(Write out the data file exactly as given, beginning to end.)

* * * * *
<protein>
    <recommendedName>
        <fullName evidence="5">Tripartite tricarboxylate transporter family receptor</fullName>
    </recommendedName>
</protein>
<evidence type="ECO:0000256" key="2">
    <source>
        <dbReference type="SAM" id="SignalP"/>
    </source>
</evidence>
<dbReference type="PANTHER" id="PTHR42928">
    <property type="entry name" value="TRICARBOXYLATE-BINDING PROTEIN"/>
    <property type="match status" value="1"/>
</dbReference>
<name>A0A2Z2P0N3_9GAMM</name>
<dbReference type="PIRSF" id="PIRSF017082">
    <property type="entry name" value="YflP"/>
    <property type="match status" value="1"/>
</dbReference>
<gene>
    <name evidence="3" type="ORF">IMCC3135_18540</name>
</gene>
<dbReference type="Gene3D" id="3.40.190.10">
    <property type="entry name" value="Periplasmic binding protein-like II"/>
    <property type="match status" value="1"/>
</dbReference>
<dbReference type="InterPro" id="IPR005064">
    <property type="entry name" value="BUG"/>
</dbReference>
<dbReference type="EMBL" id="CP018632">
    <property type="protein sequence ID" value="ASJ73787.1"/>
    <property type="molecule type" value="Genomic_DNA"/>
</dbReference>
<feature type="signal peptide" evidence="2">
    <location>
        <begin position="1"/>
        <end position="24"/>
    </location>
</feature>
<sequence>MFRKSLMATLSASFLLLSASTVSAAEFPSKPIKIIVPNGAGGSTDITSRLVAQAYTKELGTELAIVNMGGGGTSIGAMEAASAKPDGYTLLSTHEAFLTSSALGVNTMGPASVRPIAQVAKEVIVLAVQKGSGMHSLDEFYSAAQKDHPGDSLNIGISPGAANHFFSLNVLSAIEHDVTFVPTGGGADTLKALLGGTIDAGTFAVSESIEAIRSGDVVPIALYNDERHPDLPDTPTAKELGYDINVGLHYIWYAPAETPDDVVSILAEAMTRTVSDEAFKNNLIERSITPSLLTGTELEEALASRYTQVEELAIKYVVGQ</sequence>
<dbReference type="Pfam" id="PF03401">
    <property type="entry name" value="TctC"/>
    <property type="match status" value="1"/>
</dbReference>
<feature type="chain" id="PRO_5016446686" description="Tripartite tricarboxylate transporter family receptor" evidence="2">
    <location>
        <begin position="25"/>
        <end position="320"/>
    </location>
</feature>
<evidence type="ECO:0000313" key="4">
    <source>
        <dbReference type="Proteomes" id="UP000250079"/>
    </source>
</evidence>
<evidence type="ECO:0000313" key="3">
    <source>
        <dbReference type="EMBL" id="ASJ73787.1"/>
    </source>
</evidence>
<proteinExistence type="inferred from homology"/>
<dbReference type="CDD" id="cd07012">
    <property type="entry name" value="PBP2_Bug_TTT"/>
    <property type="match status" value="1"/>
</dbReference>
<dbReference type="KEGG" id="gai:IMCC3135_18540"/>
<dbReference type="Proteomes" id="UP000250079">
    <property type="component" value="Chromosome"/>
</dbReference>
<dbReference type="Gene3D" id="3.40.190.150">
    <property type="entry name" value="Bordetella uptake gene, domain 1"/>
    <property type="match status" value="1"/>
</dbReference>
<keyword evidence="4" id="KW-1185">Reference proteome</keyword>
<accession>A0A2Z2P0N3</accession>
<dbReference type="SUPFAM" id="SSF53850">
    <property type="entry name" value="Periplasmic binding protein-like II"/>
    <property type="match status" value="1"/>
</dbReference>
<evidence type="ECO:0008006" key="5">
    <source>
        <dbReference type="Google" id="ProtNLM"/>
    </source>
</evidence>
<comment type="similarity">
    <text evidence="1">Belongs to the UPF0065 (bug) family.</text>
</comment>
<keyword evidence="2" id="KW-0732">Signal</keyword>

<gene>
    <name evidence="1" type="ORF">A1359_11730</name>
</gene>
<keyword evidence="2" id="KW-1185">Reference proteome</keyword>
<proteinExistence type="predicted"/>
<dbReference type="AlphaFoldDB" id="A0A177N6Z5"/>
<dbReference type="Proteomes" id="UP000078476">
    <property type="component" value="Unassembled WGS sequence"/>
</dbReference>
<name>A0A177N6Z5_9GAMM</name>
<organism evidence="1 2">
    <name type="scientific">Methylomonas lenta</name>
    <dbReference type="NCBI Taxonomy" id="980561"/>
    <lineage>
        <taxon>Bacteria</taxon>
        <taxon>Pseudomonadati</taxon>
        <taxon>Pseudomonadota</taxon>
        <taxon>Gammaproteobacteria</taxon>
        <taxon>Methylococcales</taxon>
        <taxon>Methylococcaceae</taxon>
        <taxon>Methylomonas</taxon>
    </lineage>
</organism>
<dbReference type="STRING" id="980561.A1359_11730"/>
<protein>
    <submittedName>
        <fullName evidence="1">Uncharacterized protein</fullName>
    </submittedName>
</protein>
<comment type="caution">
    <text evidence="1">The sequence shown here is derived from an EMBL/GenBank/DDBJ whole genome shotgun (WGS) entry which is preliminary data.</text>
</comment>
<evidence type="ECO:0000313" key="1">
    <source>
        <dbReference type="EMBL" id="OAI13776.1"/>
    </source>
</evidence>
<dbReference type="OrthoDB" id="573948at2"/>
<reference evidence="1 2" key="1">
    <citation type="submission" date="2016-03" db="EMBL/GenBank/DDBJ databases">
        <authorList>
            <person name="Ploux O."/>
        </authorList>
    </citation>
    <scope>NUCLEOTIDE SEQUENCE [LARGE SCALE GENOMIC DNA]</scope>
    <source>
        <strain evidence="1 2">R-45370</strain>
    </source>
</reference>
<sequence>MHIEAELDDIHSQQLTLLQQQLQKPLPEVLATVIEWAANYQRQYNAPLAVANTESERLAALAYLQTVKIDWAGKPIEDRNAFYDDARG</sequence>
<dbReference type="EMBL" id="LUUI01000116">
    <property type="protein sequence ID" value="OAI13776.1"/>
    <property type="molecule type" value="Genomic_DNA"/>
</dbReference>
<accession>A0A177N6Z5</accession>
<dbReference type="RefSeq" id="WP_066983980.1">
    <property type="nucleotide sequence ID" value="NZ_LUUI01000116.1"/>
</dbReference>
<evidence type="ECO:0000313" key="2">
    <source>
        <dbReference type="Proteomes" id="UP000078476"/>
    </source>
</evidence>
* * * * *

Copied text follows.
<protein>
    <recommendedName>
        <fullName evidence="5">Tripartite tricarboxylate transporter family receptor</fullName>
    </recommendedName>
</protein>
<evidence type="ECO:0000256" key="2">
    <source>
        <dbReference type="SAM" id="SignalP"/>
    </source>
</evidence>
<dbReference type="PANTHER" id="PTHR42928">
    <property type="entry name" value="TRICARBOXYLATE-BINDING PROTEIN"/>
    <property type="match status" value="1"/>
</dbReference>
<name>A0A2Z2P0N3_9GAMM</name>
<dbReference type="PIRSF" id="PIRSF017082">
    <property type="entry name" value="YflP"/>
    <property type="match status" value="1"/>
</dbReference>
<gene>
    <name evidence="3" type="ORF">IMCC3135_18540</name>
</gene>
<dbReference type="Gene3D" id="3.40.190.10">
    <property type="entry name" value="Periplasmic binding protein-like II"/>
    <property type="match status" value="1"/>
</dbReference>
<dbReference type="InterPro" id="IPR005064">
    <property type="entry name" value="BUG"/>
</dbReference>
<dbReference type="EMBL" id="CP018632">
    <property type="protein sequence ID" value="ASJ73787.1"/>
    <property type="molecule type" value="Genomic_DNA"/>
</dbReference>
<feature type="signal peptide" evidence="2">
    <location>
        <begin position="1"/>
        <end position="24"/>
    </location>
</feature>
<sequence>MFRKSLMATLSASFLLLSASTVSAAEFPSKPIKIIVPNGAGGSTDITSRLVAQAYTKELGTELAIVNMGGGGTSIGAMEAASAKPDGYTLLSTHEAFLTSSALGVNTMGPASVRPIAQVAKEVIVLAVQKGSGMHSLDEFYSAAQKDHPGDSLNIGISPGAANHFFSLNVLSAIEHDVTFVPTGGGADTLKALLGGTIDAGTFAVSESIEAIRSGDVVPIALYNDERHPDLPDTPTAKELGYDINVGLHYIWYAPAETPDDVVSILAEAMTRTVSDEAFKNNLIERSITPSLLTGTELEEALASRYTQVEELAIKYVVGQ</sequence>
<dbReference type="Pfam" id="PF03401">
    <property type="entry name" value="TctC"/>
    <property type="match status" value="1"/>
</dbReference>
<feature type="chain" id="PRO_5016446686" description="Tripartite tricarboxylate transporter family receptor" evidence="2">
    <location>
        <begin position="25"/>
        <end position="320"/>
    </location>
</feature>
<evidence type="ECO:0000313" key="4">
    <source>
        <dbReference type="Proteomes" id="UP000250079"/>
    </source>
</evidence>
<evidence type="ECO:0000313" key="3">
    <source>
        <dbReference type="EMBL" id="ASJ73787.1"/>
    </source>
</evidence>
<proteinExistence type="inferred from homology"/>
<dbReference type="CDD" id="cd07012">
    <property type="entry name" value="PBP2_Bug_TTT"/>
    <property type="match status" value="1"/>
</dbReference>
<dbReference type="KEGG" id="gai:IMCC3135_18540"/>
<dbReference type="Proteomes" id="UP000250079">
    <property type="component" value="Chromosome"/>
</dbReference>
<dbReference type="Gene3D" id="3.40.190.150">
    <property type="entry name" value="Bordetella uptake gene, domain 1"/>
    <property type="match status" value="1"/>
</dbReference>
<keyword evidence="4" id="KW-1185">Reference proteome</keyword>
<accession>A0A2Z2P0N3</accession>
<dbReference type="SUPFAM" id="SSF53850">
    <property type="entry name" value="Periplasmic binding protein-like II"/>
    <property type="match status" value="1"/>
</dbReference>
<evidence type="ECO:0008006" key="5">
    <source>
        <dbReference type="Google" id="ProtNLM"/>
    </source>
</evidence>
<comment type="similarity">
    <text evidence="1">Belongs to the UPF0065 (bug) family.</text>
</comment>
<keyword evidence="2" id="KW-0732">Signal</keyword>

<gene>
    <name evidence="1" type="ORF">A1359_11730</name>
</gene>
<keyword evidence="2" id="KW-1185">Reference proteome</keyword>
<proteinExistence type="predicted"/>
<dbReference type="AlphaFoldDB" id="A0A177N6Z5"/>
<dbReference type="Proteomes" id="UP000078476">
    <property type="component" value="Unassembled WGS sequence"/>
</dbReference>
<name>A0A177N6Z5_9GAMM</name>
<organism evidence="1 2">
    <name type="scientific">Methylomonas lenta</name>
    <dbReference type="NCBI Taxonomy" id="980561"/>
    <lineage>
        <taxon>Bacteria</taxon>
        <taxon>Pseudomonadati</taxon>
        <taxon>Pseudomonadota</taxon>
        <taxon>Gammaproteobacteria</taxon>
        <taxon>Methylococcales</taxon>
        <taxon>Methylococcaceae</taxon>
        <taxon>Methylomonas</taxon>
    </lineage>
</organism>
<dbReference type="STRING" id="980561.A1359_11730"/>
<protein>
    <submittedName>
        <fullName evidence="1">Uncharacterized protein</fullName>
    </submittedName>
</protein>
<comment type="caution">
    <text evidence="1">The sequence shown here is derived from an EMBL/GenBank/DDBJ whole genome shotgun (WGS) entry which is preliminary data.</text>
</comment>
<evidence type="ECO:0000313" key="1">
    <source>
        <dbReference type="EMBL" id="OAI13776.1"/>
    </source>
</evidence>
<dbReference type="OrthoDB" id="573948at2"/>
<reference evidence="1 2" key="1">
    <citation type="submission" date="2016-03" db="EMBL/GenBank/DDBJ databases">
        <authorList>
            <person name="Ploux O."/>
        </authorList>
    </citation>
    <scope>NUCLEOTIDE SEQUENCE [LARGE SCALE GENOMIC DNA]</scope>
    <source>
        <strain evidence="1 2">R-45370</strain>
    </source>
</reference>
<sequence>MHIEAELDDIHSQQLTLLQQQLQKPLPEVLATVIEWAANYQRQYNAPLAVANTESERLAALAYLQTVKIDWAGKPIEDRNAFYDDARG</sequence>
<dbReference type="EMBL" id="LUUI01000116">
    <property type="protein sequence ID" value="OAI13776.1"/>
    <property type="molecule type" value="Genomic_DNA"/>
</dbReference>
<accession>A0A177N6Z5</accession>
<dbReference type="RefSeq" id="WP_066983980.1">
    <property type="nucleotide sequence ID" value="NZ_LUUI01000116.1"/>
</dbReference>
<evidence type="ECO:0000313" key="2">
    <source>
        <dbReference type="Proteomes" id="UP000078476"/>
    </source>
</evidence>